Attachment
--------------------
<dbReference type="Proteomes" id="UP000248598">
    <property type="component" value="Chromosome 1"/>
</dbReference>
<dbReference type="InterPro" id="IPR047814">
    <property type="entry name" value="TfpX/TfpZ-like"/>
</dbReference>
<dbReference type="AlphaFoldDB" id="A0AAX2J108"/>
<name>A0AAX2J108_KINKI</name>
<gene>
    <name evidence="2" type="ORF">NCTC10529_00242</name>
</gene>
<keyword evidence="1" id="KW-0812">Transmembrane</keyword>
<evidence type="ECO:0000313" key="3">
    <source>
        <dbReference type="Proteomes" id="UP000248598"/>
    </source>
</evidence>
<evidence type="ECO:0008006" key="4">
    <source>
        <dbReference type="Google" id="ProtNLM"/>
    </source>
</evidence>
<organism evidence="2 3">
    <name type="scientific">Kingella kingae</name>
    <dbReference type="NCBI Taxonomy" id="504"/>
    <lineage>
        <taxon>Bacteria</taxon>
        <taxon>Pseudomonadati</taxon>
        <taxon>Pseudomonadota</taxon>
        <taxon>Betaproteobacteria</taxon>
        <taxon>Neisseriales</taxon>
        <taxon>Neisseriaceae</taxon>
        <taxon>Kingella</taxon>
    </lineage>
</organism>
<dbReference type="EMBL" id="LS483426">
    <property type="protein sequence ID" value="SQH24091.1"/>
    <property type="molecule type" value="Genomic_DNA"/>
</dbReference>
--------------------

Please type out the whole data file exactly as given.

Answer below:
<dbReference type="Proteomes" id="UP000248598">
    <property type="component" value="Chromosome 1"/>
</dbReference>
<dbReference type="InterPro" id="IPR047814">
    <property type="entry name" value="TfpX/TfpZ-like"/>
</dbReference>
<dbReference type="AlphaFoldDB" id="A0AAX2J108"/>
<name>A0AAX2J108_KINKI</name>
<gene>
    <name evidence="2" type="ORF">NCTC10529_00242</name>
</gene>
<keyword evidence="1" id="KW-0812">Transmembrane</keyword>
<evidence type="ECO:0000313" key="3">
    <source>
        <dbReference type="Proteomes" id="UP000248598"/>
    </source>
</evidence>
<evidence type="ECO:0008006" key="4">
    <source>
        <dbReference type="Google" id="ProtNLM"/>
    </source>
</evidence>
<organism evidence="2 3">
    <name type="scientific">Kingella kingae</name>
    <dbReference type="NCBI Taxonomy" id="504"/>
    <lineage>
        <taxon>Bacteria</taxon>
        <taxon>Pseudomonadati</taxon>
        <taxon>Pseudomonadota</taxon>
        <taxon>Betaproteobacteria</taxon>
        <taxon>Neisseriales</taxon>
        <taxon>Neisseriaceae</taxon>
        <taxon>Kingella</taxon>
    </lineage>
</organism>
<dbReference type="EMBL" id="LS483426">
    <property type="protein sequence ID" value="SQH24091.1"/>
    <property type="molecule type" value="Genomic_DNA"/>
</dbReference>